The Piano Music of Ramon Lazkano


LAZKANO: Hitzaurre Bi.1 Petrikhor. Zintzilik.2 Laugarren Bakarrizketa. Bras dessus bras dessous.2,3 Ilargi Uneak / Alfonso Gómez, pno; 2Marta Zabaleta, 3Ramon Lazkano, pno; 1Bilbao Symphony Orch.; 1Ernest Martinez Izquierdo, cond / Kairos 0015041KAI

Ramon Lazkano, born 1968 in San Sebastian/Donostia, the principal city of the Basque region of Spain, is not a Spanish composer in the traditional sense. One will listen in vain for “Spanish tunes” as in the music of Granados, de Falla and others. As a disciple of György Ligeti, Lazkano is out there on his own personal soundcloud, so to speak, and thus produces music that is challenging and non-traditional.

In the liner notes, pianist Alfonso Gómez explains that the reason he has put so much time and energy into Lazkano’s music, playing his entire oeuvre for the keyboard and proselytizing for it, is his fascination with it. “His music, his language, his development as a composer, his fabulous instrumental craft and, of course, his nature, all fasci­nates me,” he writes.

Like Ligeti, Lazcano writes in a dense polyrhythmic and atonal style, but he also (and this is crucial) makes musical sense. His music’s density does not, in the case of so many modern composers who have been presented to me for review, cover a lack of knowledge of how to write pieces that develop and have structure. Like Ligeti himself, but also like Stravinsky during his 12-tone period, Lazkano knows what he is doing, and the casual listener may be amazed to hear certain things in his music that did not always exist in the music of Ligeti, which are moments of quietude and repose. In this sense he is, to my ears, unique among composers of this school.

In the opening work, written for piano and orchestra, he also reveals his own style of orchestration. Like so many modern composers, he favors brilliant sonorities, emphasizing the high winds and brass, yet unlike many others he knows how to use them delicately rather than like a pile driver. The orchestra complements the piano part; it does not overwhelm it or try to interfere with the ongoing musical development. This marks him as very different from the school of what I call “cheap effect” composers, the first of which was undoubtedly Edgard Varèse. Lazkano’s goal is not simply to startle the listener, but to reach him or her with music that comes from both the mind and the heart. In the second half of Hitzaurre Bi, Lazkano eventually uses a repeated, strong rhythm in the second half, unusual for him, which drives the music to its conclusion.

The remaining pieces on this album are all solo piano except for two which use an extra pianist (or two). The music here is even sparser in expression than Hitzaurre Bi. In Petrikhor, a few repeated little riffs make up most of the opening chorus, after which he adds a few little embellishments as the music develops, breaking up the rhythm with syncopated figures. Nothing in his music is predictable, yet when you hear it, it all makes sense. At about the 5:24 mark, the music suddenly becomes even sparer, now consisting only of a few notes and chords, telling a story as if by intuition and suggestion rather than a full narrative, and later still the music is reduced to just a series of slow, repeated, single A-flats in the middle of the keyboard, occasionally interspersed with other solitary surrounding notes. Thus does this particularly musical journey stumble along.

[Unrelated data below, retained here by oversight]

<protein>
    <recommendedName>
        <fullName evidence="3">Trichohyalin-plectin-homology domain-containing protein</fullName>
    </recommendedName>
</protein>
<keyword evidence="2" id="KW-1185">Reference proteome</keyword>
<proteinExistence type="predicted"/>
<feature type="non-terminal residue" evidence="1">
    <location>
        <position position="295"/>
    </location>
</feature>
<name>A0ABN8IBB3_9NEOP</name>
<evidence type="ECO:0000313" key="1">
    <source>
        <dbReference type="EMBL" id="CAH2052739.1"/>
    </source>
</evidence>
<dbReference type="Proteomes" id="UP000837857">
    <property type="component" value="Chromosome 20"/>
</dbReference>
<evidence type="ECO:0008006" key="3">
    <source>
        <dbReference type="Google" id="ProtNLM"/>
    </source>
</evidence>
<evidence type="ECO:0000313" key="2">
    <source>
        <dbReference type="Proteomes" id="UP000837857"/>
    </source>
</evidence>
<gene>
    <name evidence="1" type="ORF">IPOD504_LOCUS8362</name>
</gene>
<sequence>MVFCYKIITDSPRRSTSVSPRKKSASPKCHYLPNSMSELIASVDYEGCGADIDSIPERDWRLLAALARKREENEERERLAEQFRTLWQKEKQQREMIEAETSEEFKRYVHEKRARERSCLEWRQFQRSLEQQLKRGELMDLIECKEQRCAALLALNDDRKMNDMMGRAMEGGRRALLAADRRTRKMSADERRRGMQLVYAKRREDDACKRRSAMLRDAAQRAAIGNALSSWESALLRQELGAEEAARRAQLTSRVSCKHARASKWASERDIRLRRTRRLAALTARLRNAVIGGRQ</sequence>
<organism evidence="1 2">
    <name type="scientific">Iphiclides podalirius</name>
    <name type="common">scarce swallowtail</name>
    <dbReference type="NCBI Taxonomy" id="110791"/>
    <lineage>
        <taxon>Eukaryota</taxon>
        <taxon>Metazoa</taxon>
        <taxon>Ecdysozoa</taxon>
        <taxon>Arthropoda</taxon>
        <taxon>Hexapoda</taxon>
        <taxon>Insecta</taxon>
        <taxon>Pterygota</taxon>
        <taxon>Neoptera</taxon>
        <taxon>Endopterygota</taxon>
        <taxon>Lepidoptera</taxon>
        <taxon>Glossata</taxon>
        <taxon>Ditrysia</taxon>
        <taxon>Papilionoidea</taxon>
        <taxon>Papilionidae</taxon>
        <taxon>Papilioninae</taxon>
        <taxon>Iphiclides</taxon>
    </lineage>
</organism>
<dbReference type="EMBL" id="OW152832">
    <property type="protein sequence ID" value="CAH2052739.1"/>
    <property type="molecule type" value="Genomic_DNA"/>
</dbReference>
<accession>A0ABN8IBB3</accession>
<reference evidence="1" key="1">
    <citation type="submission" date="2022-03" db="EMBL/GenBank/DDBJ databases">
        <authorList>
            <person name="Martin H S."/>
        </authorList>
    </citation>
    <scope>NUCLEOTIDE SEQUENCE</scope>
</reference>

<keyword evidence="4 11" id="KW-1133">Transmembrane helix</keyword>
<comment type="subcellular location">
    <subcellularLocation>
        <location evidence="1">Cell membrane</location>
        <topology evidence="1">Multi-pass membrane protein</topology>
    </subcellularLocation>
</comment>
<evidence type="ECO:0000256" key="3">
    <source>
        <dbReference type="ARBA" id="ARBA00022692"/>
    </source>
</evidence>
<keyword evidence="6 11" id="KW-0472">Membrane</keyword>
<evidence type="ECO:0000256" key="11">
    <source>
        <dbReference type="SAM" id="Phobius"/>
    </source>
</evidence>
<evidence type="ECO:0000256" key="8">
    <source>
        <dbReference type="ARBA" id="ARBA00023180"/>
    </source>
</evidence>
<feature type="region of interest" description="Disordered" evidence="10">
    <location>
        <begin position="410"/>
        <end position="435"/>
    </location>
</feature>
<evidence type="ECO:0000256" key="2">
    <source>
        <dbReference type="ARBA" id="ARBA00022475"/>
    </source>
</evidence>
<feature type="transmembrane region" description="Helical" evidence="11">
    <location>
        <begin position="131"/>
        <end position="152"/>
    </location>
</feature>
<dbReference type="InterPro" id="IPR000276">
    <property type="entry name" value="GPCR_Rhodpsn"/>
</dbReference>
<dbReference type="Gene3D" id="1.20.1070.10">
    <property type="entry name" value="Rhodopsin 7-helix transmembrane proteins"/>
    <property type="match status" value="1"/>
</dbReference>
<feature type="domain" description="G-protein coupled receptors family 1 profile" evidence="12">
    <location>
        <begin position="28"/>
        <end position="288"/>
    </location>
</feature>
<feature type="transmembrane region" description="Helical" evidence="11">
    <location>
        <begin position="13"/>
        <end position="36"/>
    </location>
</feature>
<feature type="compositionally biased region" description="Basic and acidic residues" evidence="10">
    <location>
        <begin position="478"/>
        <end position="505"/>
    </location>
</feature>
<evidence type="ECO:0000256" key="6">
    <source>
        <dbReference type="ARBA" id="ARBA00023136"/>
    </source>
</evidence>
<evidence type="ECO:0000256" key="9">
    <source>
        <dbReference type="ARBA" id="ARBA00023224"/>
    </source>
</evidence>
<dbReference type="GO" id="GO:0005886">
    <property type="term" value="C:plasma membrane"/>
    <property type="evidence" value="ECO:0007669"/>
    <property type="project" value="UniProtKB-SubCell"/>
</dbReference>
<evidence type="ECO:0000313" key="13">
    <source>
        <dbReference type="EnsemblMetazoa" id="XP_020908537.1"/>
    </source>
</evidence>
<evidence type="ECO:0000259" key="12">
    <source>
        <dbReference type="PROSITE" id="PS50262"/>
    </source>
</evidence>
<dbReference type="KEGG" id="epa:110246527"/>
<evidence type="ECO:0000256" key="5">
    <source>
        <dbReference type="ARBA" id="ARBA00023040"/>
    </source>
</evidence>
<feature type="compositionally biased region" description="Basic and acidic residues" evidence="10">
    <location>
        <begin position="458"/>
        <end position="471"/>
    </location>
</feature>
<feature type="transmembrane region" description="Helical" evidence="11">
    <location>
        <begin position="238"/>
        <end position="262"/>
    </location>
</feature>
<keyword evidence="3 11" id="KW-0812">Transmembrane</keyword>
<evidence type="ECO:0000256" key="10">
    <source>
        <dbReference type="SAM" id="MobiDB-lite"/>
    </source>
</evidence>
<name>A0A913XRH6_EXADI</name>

The very brief (1:40) Zintzilik for piano four hands also starts sparsely, but quickly grows louder and busier as Lazkano explores his sparse theme before falling back to quietude for the finish. In Laugarren Bakarrizketa, he alternates his sparse theme—including moments where the pianist thumps the body of his instrument—with sparkling, Ligeti-like sprinkles of notes, like a small star shower in the dark night.

In the multi-movement Ilargi Uneak, Lazkano shifts the mood again towards busy, Ligeti-like lines in the first section, titled “Izar,” falling back to his sparse style in the second piece, “Ekhi,” he emphasizes staccato chords, while in the third, “Urtzi,” it is a running bass line that sets up a sort of moto perpetuo to begin with before slowing down and returning to his minimal style of sparse notes and chords.

This is surely one of the most unusual CDs of the year. I didn’t like each piece on this disc equally, but I certainly found all of it interesting and thought-provoking, and Gómez is clearly a fine pianist committed to the composer’s aesthetic.

—© 2019 Lynn René Bayley

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